20 August 2019
The new sin tax bill is the first measure to have successfully hurdled the House in the 18th Congress
MANILA, Philippines – Filipinos may soon have to pay more for alcoholic drinks, electronic cigarettes, and products for vaping after the House of Representatives approved a bill increasing the excise taxes on these products.
On Tuesday, August 20, lawmakers approved on 3rd and final reading House Bill (HB) No. 1206 with a vote of 184-2-1.
HB No. 1206 is the first measure to successfully hurdle the House in the 18th Congress, after it breezed through the committee on ways and means on August 13 and was passed on 2nd reading in the plenary on August 14. (READ: DOF urges lawmakers to speed up alcohol excise tax hike)
The Sin Tax Coalition thanked ways and means panel chairperson Joey Salceda and the rest of the lawmakers for HB No. 1206’s swift passage in the House.
“Alcohol and tobacco products are leading causes of non-communicable disease, and this measure will be a positive step in discouraging Filipinos from excessively consuming the product,” said Sin Tax Coalition co-convener Dr Anthony Leachon.
The original version of HB No. 1206 initially proposed taxes worth P30 up to P60 on alcoholic drinks only.
But just before the bill was approved on 2nd reading last week, the House substituted its original version with a new one that also imposes P40 to P60 worth of taxes on heated tobacco products or electronic cigarettes and vapor products.
E-cigarette groups like the Philippine E-Cigarette Industry Association and Vapers PH have opposed HB No. 1206, arguing that the House failed to properly consult them before the bill’s passage.
“These proposed heavy sanctions on e-cigarettes and heated tobacco products will result [in] a public health tragedy…. Heavy taxes on reduced-risk products will only result to smokers sticking it out with conventional cigarettes instead of switching to less harmful nicotine products,” said Vapers PH president Mark Czerwin Erana.
A study in the United States, however, showed people who use e-cigarettes are more likely to have heart problems than those who don’t.
The additional government revenue that would be generated from the proposed excise taxes would primarily fund the universal health care program.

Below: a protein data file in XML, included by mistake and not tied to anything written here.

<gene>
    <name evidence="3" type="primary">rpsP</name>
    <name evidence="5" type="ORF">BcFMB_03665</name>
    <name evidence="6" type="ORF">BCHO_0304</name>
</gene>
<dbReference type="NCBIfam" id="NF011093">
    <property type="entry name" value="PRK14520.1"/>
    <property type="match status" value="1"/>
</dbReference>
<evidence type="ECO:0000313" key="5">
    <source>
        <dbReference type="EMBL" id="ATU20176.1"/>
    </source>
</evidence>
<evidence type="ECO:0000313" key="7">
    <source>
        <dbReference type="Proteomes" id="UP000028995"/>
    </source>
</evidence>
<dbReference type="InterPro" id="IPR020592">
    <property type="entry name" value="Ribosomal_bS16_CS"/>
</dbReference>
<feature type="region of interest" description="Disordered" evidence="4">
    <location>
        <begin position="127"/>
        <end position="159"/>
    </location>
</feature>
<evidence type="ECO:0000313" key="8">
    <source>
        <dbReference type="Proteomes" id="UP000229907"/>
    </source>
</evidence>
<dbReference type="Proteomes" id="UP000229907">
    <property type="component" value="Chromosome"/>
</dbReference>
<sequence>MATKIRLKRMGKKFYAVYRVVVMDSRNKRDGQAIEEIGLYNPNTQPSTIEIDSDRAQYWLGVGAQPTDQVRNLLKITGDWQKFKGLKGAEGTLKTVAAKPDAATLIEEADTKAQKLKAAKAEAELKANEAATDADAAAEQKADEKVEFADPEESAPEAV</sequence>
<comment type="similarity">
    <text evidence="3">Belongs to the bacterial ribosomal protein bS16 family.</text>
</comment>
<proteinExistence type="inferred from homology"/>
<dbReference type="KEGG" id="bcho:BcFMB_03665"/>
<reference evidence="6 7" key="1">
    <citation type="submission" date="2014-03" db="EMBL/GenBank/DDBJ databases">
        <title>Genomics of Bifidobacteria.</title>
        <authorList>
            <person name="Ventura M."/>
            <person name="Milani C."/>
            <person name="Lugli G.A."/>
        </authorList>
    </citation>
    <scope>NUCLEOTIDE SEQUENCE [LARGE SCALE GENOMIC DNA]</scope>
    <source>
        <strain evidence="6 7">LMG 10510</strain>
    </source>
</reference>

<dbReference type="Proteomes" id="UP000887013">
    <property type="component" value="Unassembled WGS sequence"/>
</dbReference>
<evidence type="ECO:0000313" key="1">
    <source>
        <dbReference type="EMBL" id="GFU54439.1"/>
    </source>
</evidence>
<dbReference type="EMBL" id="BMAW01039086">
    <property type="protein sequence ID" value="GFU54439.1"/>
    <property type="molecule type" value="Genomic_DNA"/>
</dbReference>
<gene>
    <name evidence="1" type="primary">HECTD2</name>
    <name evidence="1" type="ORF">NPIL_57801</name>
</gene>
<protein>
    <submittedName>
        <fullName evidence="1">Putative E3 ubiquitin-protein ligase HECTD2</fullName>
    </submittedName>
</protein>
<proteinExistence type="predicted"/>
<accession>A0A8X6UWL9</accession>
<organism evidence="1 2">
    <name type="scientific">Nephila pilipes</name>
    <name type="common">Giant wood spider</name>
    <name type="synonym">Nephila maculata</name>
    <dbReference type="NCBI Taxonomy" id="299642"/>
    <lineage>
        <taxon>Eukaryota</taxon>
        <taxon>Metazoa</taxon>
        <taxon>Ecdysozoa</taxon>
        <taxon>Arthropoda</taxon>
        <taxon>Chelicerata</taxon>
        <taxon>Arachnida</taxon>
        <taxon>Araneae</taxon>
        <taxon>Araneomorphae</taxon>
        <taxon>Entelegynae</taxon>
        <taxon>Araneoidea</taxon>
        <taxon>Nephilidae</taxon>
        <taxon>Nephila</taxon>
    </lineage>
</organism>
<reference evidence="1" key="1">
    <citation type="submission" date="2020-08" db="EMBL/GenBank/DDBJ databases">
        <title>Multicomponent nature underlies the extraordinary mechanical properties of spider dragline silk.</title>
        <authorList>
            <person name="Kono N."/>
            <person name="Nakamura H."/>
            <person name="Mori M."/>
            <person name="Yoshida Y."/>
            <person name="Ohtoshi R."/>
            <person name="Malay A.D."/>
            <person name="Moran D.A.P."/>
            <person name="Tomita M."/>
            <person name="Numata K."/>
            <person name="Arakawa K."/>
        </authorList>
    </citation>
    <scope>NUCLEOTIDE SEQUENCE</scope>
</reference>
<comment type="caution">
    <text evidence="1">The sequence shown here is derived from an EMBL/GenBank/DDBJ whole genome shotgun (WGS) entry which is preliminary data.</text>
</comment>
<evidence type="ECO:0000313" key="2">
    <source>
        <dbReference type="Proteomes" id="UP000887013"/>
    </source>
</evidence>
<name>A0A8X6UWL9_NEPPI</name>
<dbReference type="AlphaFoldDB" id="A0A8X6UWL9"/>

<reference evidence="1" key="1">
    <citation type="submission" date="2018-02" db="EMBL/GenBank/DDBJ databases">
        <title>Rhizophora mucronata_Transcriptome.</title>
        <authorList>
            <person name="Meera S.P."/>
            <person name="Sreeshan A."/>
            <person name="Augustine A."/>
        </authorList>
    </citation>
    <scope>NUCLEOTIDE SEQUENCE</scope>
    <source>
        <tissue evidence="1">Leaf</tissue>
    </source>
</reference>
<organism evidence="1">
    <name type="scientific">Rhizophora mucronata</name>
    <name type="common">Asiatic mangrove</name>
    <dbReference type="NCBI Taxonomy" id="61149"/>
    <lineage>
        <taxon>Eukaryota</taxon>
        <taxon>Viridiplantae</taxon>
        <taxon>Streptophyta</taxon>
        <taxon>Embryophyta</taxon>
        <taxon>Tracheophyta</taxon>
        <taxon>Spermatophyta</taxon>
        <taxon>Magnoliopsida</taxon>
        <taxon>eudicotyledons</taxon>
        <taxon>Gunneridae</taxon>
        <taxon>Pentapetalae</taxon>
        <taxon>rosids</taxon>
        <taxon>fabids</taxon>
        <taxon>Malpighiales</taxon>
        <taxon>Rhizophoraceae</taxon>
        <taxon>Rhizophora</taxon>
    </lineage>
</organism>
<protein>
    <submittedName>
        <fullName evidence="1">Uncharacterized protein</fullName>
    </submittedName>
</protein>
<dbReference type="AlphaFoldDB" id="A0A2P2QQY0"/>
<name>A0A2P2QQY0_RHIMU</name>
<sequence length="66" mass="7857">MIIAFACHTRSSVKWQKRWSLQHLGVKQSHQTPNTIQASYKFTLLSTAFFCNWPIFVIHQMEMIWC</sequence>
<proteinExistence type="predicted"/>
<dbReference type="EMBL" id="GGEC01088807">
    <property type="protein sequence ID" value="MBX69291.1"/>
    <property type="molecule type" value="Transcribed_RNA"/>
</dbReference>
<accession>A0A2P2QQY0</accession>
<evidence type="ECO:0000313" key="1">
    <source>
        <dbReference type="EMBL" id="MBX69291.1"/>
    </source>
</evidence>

HB No. 1206 will now be transmitted to the Senate, where it will have to go through another 3 readings before the measure can be submitted to President Rodrigo Duterte for signing.
How much would the increase be for alcohol taxes? HB No. 1026 would increase excise taxes for distilled spirits like gin, rum, and vodka. The proposed increases are as follows:
- Starting January 2020, 22% ad valorem tax on the net retail price of the alcohol product (excluding excise and value-added taxes) plus a specific tax of P30 per proof liter.
- In addition to the 22% ad valorem tax, specific tax per proof liter will increase to P40 in 2021 and P45 in 2022.
- From 2023 onwards, on top of the ad valorem tax, the specific tax will be increased by 7%.
- For sparkling wines, the bill proposes an ad valorem tax of 15% of the net retail price (excluding excise and value-added taxes) per liter and a specific tax of P656 per liter. The specific tax will increase by 7% in 2021 onwards.
- For still and carbonated wines, it will be P60 per liter, to be increased by 7% starting 2021.
- The tax on fermented liquors and alcopops will be P32 per liter starting 2020, P34 in 2021, and P36 in 2022. From 2023, on top of the ad valorem tax, the specific tax will be increased by 7%.
How much would the increase be for heated tobacco taxes? These are the proposed increases for heated tobacco products and vapor products:
- Starting 2020, tax on heated tobacco products will be P45 per pack of 20 units or packaging combinations of not more than 20 units.
- Specific tax per 20 units of heated tobacco products will increase to P50 in 2021, P55 in 2022, and P60 in 2023.
- For vapor products with nicotine salt, P30 tax per milliliter starting 2020.
- Specific tax per milliliter of vapor products with nicotine salts will increase to P35 to 2021, P40 to 2022, and P45 to 2023.
- For conventional “freebase” or “classic” nicotine products, P4.50 tax per milliliter starting P2020, P5 in 2021, P5.50 in 2022, and P6 in 2023. The tax will also increase by 5% every year starting 2024.